Three Tips to Care for Your Aging Cat

Cats’ health needs change as they get older, but unlike aging humans, they can’t vocalize complaints about aching bones and stiff joints. It is important for cat owners to exercise extra vigilance when it comes to caring for an aging cat.

Follow these tips to help your feline friend age gracefully:

•    Stay current on vital vaccinations. As a cat grows older, it is essential to keep Cat Flu and Feline Infectious Enteritis in check. Though sometimes tempting to overlook, an older cat has a less efficient immune system and is thus more susceptible to disease. Most older cats will only require booster shots. However, if no vaccinations are on record for a cat, or if you are unsure, you can begin vaccinations at any age.

Three Caring Tips to Keep Your Aging Cat From Becoming a Sourpuss

<b>Three Caring Tips to Keep Your Aging Cat From Becoming a Sourpuss</b>“></td>
<td>
<p>(<a href=NewsUSA) – Cats’ health needs change as they get older, but unlike aging humans, they can’t vocalize complaints about aching bones and stiff joints. It is important for cat owners to exercise extra vigilance when it comes to caring for an aging cat.

Follow these tips to help your feline friend age gracefully:

* Stay current on vital vaccinations. As a cat grows older, it is essential to keep Cat Flu and Feline Infectious Enteritis in check. Though sometimes tempting to overlook, an older cat has a less efficient immune system and is thus more susceptible to disease. Most older cats will only require booster shots. However, if no vaccinations are on record for a cat, or if you are unsure, you can begin vaccinations at any age.

Vaccinations can be found for Cat Flu, Enteritis, FeLV, Chlamydia, FIP and Rabies in most areas. Consult your veterinarian for specific details.

* Don’t hold your breath on oral health care. According to the American Veterinary Dental Society, 70 percent of cats have some form of oral disease by age three — by age 10, it’s safe to presume that cats’ mouths can be rife with infection.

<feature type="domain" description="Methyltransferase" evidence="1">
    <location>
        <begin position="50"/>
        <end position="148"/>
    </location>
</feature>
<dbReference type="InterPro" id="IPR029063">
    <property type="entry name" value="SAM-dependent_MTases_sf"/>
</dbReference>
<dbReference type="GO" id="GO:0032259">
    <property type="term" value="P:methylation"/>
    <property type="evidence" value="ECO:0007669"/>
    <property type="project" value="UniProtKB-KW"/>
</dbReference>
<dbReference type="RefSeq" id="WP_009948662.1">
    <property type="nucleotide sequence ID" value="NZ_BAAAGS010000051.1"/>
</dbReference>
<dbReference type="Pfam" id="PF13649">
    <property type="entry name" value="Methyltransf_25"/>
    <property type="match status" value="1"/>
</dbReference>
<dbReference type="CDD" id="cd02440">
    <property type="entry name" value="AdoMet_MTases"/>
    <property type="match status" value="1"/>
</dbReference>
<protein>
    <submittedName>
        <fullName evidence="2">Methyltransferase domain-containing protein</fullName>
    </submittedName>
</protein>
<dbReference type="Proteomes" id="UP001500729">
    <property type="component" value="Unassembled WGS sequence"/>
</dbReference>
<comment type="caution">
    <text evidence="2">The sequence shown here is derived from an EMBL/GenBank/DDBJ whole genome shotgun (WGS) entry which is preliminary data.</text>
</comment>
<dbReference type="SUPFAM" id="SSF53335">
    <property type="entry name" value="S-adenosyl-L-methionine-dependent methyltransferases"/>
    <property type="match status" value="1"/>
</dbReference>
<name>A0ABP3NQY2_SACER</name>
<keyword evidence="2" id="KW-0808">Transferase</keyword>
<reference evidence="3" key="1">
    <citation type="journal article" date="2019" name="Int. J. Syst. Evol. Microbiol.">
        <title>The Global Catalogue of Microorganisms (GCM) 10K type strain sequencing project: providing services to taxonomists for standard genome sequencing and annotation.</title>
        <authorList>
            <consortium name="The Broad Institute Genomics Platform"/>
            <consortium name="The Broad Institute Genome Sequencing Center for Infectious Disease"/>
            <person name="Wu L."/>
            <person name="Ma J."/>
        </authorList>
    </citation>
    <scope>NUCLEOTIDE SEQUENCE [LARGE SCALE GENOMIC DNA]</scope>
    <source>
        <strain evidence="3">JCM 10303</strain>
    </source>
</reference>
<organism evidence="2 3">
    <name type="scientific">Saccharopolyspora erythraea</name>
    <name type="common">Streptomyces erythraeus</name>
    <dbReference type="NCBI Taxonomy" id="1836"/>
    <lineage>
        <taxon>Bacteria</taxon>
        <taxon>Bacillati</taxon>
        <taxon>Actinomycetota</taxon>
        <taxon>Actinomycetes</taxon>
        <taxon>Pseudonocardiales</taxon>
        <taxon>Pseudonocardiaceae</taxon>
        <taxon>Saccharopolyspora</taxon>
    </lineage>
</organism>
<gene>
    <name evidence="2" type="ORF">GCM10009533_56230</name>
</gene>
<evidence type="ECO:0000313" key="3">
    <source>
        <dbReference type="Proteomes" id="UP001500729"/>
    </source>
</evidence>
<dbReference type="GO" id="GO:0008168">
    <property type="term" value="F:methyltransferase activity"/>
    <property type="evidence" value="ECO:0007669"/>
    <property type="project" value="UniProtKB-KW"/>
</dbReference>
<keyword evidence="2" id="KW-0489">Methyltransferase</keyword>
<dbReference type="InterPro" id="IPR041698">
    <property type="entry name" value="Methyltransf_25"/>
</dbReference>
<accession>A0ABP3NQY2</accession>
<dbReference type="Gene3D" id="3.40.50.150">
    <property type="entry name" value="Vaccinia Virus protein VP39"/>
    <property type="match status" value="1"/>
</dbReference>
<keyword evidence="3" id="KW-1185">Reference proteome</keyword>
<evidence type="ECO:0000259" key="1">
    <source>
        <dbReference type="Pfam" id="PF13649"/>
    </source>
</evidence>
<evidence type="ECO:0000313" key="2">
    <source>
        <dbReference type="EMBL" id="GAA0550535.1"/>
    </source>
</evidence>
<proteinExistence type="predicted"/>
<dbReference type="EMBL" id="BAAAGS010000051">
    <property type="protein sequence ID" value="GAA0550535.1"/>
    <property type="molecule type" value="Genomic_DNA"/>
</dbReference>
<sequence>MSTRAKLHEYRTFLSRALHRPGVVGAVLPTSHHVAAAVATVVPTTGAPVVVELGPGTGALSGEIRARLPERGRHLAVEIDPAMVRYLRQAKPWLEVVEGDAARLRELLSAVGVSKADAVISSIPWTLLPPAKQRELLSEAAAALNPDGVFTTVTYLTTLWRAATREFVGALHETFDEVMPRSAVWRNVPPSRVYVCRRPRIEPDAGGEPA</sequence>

At-home oral care programs are ideal to help address the daily oral hygiene needs of cats. According to most veterinarians, brushing cats’ teeth on a regular basis is the best action to take to promote good oral health. For cats that are a little more temperamental about pet owners or vets touching their teeth, a simple and effective solution can be found using a new type of probiotics, called Teddy’s Pride Oral Care, that have been designed specifically for the oral care needs of cats and dogs (www.MyTeddysPride.com). These probiotics can be used in addition to brushing or as a stand-alone oral care routine.

* Eliminate pesky parasites. Fleas are the most common skin parasite of cats, leaving many cats with an itchy reaction. To prevent flea bites, use a flea spray or flea powder specifically formulated for cats. Internal parasites, like tapeworms and roundworms, distress older cats, particularly those which go outdoors. Most vets recommend that cats be treated for worms every three to six months — indoor-only cats may have a longer lapses between treatments. Always check with your vet for the best possible treatment program.

Prevent Pets from Bringing Fleas and Ticks Home

<b>Prevent Pets from Bringing Fleas and Ticks Home</b>“></td>
<td>
<p>(<a href=NewsUSA) – Spring is a time of rebirth and rejuvenation. Invigorated by warmer weather, many of us make our way outdoors to soak up the new found sun. But despite the cheerfulness outside, spring can often bring unwanted critters indoors -; by hitching a ride on our pets.

Before people take their pets for hikes or nature walks this spring, they should consider precautions to protect their pets – and themselves – from fleas and ticks.